by Dr Alison Palmer of Femma
An STI (also known as a sexually transmitted disease) is any infection which is passed on during sexual activity. This can include oral, vaginal and anal sex. Some STIs, such as HIV and Hepatitis B, can also be spread via blood exposure eg. sharing needles during injecting drug use, unregulated tattooing or blood transfusion in some overseas countries. If you have an STI you may have no symptoms at all. Or you may have one or more of the following symptoms: Vaginal discharge, pain or burning when passing urine, vulval itch, bumps, lumps or blisters, pelvic pain, irregular vaginal bleeding, infertility or symptoms of a blood viral infection such as fever, rash, weight loss (systemic symptoms).
Male partners can experience discharge from the penis and pain with urination. They can also have bumps, lumps or sores on their penis or systemic symptoms.
Some important points to remember here:
STIs are common and preventable and even if you have no symptoms, you may be infected with an STI and it may be adversely affecting your health without you realising. Even if you have no symptoms, if you have an STI you or your partner can easily pass it on to others. Condoms are the most effective way to prevent catching or spreading STIs and most STIs are treatable if detected early
Chlamydia is a common STI that can affect the cervix, fallopian tubes, anus, urethra & throat. Most people who have chlamydia have no symptoms, but it can cause burning when passing urine, vaginal discharge, pelvic pain and irregular vaginal bleeding. If left untreated it can cause pelvic inflammatory disease and infertility. Chlamydia can be diagnosed via a urine test or cervical swab. It is easily treatable with a short course of antibiotics. The use of condoms prevents this infection.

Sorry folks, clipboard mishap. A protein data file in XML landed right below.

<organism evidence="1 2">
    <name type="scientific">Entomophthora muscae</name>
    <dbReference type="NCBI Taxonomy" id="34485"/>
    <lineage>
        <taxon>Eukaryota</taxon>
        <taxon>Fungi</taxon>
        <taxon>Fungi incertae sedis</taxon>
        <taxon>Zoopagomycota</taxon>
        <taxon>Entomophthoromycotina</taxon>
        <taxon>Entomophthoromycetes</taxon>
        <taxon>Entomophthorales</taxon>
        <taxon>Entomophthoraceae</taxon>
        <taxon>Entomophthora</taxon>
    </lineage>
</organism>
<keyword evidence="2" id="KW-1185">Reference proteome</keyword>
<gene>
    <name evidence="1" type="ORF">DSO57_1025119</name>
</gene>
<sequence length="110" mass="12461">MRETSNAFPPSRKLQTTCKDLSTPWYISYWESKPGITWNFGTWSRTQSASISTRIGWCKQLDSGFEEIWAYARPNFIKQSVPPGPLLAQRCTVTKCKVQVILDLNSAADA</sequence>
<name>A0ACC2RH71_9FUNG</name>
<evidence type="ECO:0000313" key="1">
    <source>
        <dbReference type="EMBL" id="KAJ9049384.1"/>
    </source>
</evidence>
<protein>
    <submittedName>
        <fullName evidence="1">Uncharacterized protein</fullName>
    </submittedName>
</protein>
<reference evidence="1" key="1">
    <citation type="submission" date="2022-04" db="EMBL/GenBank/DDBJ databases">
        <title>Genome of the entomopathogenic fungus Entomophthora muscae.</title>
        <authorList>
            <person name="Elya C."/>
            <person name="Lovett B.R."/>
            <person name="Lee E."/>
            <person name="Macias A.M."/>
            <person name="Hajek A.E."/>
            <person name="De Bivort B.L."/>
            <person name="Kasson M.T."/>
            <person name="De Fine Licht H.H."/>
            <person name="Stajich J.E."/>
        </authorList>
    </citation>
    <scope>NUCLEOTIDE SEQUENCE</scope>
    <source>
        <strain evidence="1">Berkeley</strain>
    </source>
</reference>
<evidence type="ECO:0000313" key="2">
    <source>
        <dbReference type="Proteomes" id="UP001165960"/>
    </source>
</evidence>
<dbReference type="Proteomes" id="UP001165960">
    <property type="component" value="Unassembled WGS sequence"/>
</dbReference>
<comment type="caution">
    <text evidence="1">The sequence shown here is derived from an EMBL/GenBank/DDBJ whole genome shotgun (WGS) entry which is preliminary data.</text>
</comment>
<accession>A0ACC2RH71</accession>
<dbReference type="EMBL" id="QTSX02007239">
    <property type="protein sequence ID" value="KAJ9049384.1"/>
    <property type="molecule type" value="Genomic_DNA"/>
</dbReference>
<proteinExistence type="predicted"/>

Like Hepatitis B, HIV (human immunodeficiency virus) is spread via unprotected sex, sharing needles or from mother to baby during pregnancy. HIV has a high prevalence in many third world countries around the world. Initial symptoms of infection can include a flu-like illness and rash. In later stages, if left untreated, HIV can deteriorate to AIDS (adult immunodeficiency syndrome), causing serious infections and cancer. HIV is diagnosed via a blood test There is no vaccination currently available to prevent the spread of HIV.Transmission of HIV is prevented by condom use. There is no cure for HIV, but there are modern antiviral medications that can manage HIV effectively and prevent the transition to AIDS (these medications need to be taken lifelong). There are also medications that can prevent HIV transmission (PrEP) and prevent HIV infection after exposure (PEP).
Hepatitis B is a viral infection that can be transmitted during sex without a condom, from mother to unborn baby and via needle sharing and other unsafe blood exposure. It mainly affects the liver and can cause chronic liver disease and in some cases, liver cancer. Infection with hepatitis B can often cause no symptoms, but in some people it causes abdominal pain, fevers and a flu-like illness. Hepatitis B can be prevented by immunisation. It is diagnosed via a blood test. In people with hepatitis B, specialised anti-viral medication is required in many cases to prevent progression to chronic liver disease.
Herpes Simplex Infection